MANILA, Philippines?They are the most charismatic of marine animals, gentle, mysterious ambassadors of the sea who wander thousands of miles across the world?s oceans, serving as important indicators of the health and condition of the marine environment. After some 35 years, females return to the beach of their birth to lay their eggs in a remarkable cycle of life.
The Sulu-Sulawesi Marine Ecoregion (SSME), home of the world?s greatest marine biodiversity, hosts some 600 species of corals and over 1,200 species of fish. It also hosts five of the world?s seven species of sea turtles?Green (Chelonia mydas), Hawksbill (Eretmochelys imbricata), Loggerhead (Caretta caretta), Olive Ridley (Lepidochelys olivacea), and Leatherback (Dermochelys coriacea). Green and Hawksbill turtles, in particular, nest and feed in areas all over the three SSME countries?Indonesia, Malaysia, and the Philippines.
Today, this creature is confronting a slew of threats beyond its traditional use as food, killed for its meat and eggs. Many dangers face the animal at different stages in its life, from the consumption of eggs by humans and animals and the capture of hatchlings by predators, to habitat loss and degradation, poaching to turn shells into sunglasses and souvenirs, and the increasingly serious threat of being killed as by-catch in large-scale fisheries. Even as a female turtle lays hundreds of eggs, only about two percent will survive to sexual maturity. Dr. Nicolas Pilcher, Director of the
Marine Research Foundation, estimated in 2007 that in Sabah, Malaysia alone, up to 3,000 turtles are killed annually as fisheries by-catch.
Protection of these far-ranging animals is a more complex matter than it seems, however. In 2006, the three countries of the SSME?Indonesia, Malaysia, and the Philippines?established a Tri-National Committee to govern the ecoregion, and under which three subcommittees were assigned to respectively address threatened, charismatic, and migratory species; marine protected areas (MPA) and network; and fisheries.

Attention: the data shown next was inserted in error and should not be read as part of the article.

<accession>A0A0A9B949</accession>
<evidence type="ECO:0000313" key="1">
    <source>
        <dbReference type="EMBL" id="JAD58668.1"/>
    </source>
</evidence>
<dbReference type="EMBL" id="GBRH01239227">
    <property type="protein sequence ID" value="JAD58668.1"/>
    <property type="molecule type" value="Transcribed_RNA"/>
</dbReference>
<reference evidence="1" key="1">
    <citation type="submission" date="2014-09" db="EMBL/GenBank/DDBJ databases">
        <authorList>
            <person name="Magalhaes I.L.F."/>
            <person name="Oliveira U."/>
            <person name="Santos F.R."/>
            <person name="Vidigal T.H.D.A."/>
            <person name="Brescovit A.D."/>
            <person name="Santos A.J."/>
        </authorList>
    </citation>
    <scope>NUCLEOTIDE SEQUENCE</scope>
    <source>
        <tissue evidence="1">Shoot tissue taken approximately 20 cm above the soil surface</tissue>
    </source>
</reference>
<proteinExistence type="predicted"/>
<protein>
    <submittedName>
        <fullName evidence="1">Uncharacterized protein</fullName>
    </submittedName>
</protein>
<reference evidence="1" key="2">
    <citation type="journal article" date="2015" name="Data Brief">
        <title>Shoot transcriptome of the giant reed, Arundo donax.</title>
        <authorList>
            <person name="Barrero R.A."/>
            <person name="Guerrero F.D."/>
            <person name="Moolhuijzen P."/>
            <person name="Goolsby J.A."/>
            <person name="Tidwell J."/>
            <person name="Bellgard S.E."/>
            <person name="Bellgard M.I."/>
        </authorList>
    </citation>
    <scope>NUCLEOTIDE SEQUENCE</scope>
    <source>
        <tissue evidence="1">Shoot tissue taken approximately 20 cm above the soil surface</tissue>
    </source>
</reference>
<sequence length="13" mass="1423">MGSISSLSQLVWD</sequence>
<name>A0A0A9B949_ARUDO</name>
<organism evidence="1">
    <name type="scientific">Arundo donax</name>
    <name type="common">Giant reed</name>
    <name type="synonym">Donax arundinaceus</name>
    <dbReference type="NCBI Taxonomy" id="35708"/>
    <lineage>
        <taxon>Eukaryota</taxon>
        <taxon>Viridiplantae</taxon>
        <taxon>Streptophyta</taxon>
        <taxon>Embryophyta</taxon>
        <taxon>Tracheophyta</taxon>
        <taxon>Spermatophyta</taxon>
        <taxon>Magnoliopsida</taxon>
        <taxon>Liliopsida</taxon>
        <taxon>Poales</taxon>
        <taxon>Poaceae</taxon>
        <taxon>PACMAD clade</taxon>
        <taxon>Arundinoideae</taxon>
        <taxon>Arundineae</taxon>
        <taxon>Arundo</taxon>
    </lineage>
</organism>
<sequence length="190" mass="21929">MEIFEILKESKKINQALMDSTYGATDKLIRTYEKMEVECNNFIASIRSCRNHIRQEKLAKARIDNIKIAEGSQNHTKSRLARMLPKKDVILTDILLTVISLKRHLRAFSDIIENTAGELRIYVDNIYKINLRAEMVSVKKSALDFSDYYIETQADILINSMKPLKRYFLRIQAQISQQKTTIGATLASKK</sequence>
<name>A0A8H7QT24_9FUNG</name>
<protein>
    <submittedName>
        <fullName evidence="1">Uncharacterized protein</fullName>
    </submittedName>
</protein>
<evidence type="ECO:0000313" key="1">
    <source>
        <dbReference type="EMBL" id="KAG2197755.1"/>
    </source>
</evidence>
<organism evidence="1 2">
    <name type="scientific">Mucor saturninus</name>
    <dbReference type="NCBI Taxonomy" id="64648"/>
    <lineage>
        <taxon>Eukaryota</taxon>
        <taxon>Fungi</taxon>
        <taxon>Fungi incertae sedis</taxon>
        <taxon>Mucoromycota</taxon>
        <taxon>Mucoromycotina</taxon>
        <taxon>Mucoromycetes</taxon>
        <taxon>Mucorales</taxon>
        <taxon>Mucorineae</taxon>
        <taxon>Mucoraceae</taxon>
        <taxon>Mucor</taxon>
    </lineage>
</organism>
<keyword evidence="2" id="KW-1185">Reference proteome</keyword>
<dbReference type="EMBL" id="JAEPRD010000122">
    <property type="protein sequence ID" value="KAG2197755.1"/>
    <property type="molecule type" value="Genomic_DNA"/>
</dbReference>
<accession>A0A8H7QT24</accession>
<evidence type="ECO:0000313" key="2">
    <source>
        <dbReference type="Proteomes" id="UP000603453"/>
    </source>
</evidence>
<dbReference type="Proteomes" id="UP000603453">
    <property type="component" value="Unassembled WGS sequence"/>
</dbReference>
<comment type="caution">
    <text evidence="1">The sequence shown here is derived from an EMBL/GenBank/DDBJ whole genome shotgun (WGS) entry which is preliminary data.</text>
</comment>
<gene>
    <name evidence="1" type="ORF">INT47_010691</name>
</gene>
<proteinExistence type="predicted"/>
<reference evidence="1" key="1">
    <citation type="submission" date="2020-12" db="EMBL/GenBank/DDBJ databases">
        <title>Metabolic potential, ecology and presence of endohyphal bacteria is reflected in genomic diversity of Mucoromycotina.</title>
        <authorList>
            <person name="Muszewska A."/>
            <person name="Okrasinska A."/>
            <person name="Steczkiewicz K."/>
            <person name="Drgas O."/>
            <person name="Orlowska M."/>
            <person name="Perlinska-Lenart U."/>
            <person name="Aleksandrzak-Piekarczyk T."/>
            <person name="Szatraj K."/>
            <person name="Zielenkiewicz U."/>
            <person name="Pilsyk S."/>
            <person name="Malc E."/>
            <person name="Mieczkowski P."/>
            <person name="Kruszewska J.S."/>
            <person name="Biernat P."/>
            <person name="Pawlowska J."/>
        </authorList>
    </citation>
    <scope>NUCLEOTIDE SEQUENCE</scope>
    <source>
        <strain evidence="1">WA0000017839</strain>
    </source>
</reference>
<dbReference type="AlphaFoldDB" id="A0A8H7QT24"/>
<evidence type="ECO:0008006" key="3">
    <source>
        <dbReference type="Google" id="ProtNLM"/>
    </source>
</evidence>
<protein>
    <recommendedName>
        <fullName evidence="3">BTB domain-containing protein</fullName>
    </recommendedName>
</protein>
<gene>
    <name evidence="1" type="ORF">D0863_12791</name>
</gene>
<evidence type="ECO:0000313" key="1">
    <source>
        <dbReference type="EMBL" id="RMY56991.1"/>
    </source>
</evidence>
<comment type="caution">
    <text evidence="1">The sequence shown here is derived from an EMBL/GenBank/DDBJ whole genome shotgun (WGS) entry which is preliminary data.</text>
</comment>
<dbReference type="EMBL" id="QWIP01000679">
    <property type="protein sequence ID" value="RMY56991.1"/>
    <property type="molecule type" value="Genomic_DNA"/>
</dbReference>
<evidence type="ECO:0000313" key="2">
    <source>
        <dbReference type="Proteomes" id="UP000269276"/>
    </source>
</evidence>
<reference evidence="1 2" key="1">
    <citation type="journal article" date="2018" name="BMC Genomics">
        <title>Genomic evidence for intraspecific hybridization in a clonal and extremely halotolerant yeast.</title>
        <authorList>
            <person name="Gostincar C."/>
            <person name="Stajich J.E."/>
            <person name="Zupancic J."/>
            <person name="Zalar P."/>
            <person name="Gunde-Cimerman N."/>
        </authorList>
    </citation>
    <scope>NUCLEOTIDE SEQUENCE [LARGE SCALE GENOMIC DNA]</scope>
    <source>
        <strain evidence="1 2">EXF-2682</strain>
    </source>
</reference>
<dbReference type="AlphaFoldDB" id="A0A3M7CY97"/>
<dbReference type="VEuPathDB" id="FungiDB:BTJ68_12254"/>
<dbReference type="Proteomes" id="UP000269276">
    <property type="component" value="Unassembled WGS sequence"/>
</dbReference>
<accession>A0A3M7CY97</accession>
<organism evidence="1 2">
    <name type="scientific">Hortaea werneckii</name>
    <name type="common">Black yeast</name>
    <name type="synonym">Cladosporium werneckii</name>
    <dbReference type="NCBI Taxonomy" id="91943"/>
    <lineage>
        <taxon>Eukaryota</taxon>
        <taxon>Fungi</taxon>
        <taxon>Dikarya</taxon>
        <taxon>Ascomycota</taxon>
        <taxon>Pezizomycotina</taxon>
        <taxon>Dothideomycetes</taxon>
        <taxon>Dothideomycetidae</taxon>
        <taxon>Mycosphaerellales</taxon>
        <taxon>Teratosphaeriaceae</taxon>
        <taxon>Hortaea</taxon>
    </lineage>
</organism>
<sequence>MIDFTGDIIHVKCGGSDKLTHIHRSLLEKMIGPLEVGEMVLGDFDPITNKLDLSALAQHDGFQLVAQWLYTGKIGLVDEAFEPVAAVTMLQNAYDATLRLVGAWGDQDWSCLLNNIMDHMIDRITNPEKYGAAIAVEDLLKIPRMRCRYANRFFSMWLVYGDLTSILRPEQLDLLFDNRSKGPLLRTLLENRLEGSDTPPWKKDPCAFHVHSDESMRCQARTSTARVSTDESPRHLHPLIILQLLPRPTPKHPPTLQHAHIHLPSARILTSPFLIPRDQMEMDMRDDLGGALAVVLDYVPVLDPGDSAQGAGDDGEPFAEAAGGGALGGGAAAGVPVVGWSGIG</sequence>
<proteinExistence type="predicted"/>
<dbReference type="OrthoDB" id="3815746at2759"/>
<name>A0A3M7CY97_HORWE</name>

The establishment of a transboundary MPA network to protect turtles, as well as other charismatic species such as Napoleon wrasse, marine mammals, and sharks, falls under the jurisdiction of the Subcommittee on Threatened, Charismatic, and Migratory Species, in alignment with its goal: to provide technical advice and recommendations to improve the policies on the protection and management of such species and their habitats, in order to maintain the full range of biodiversity and provide for the long-term and socio-economic and cultural needs of human communities in the SSME.
The Subcommittee?s Action Plan is also consistent with Goal No. 5 of the Coral Triangle Initiative, which governs the Coral Triangle, the larger ecoregion of which the SSME is a significant part. This CTI goal prioritizes ?the improved status of sharks, sea turtles?marine mammals?and other identified threatened species.?
?An MPA network addresses the entire life history of turtles, from nesting and development to feeding and mating,? says Romeo B. Trono, country executive
director of Conservation International Philippines, an environmental group that has been working in the SSME for the past five years.. ?In that way, a network of MPA cans truly support the region?s marine turtles and all their habitats.?
The three subcommittees? respective Action Plans, which are articulations of the broader SSME Ecoregion Conservation Plan developed in 2003, were launched at the East Asian Seas (EAS) Congress in Manila in 2009. They will be integrated into the SSME Comprehensive Action Plans, which will outline priority projects and possible sources of funding.
?The work of the subcommittees complement each other,? Trono says. ?The species will definitely benefit from better fisheries and MPA management, while MPA networks are supported by sustainable fishing.?
A good illustration of such complementary goals: in 2009, the SSME Subcommittee on Sustainable Fisheries helped organize a five-day observation trip for representatives of the Malaysian trawler fishing industry to Pascagoula, Louisiana, USA to learn more about the use of Turtle Excluder Devices (TEDs). The fishermen realized that the device not only spared turtles and other species; it actually contributed to greater fuel conservation and fishing efficiency.
?Turtles are the gardeners of the ocean, and their work benefits many other marine species,? Trono emphasizes. ?Their ecological significance is immeasurable, so it is imperative that we work together to protect them.?